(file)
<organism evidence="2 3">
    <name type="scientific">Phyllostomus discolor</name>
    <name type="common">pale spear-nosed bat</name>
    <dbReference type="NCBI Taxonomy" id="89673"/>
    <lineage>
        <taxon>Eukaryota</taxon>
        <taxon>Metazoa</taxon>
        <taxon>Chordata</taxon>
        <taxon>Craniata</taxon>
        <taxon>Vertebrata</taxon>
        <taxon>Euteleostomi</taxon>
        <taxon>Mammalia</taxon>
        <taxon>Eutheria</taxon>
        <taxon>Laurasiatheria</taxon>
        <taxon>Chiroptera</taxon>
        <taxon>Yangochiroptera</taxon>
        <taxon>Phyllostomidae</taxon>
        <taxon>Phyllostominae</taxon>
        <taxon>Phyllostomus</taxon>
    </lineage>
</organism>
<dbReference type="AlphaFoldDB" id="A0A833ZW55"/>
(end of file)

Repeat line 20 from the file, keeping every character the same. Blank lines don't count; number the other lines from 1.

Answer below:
    </lineage>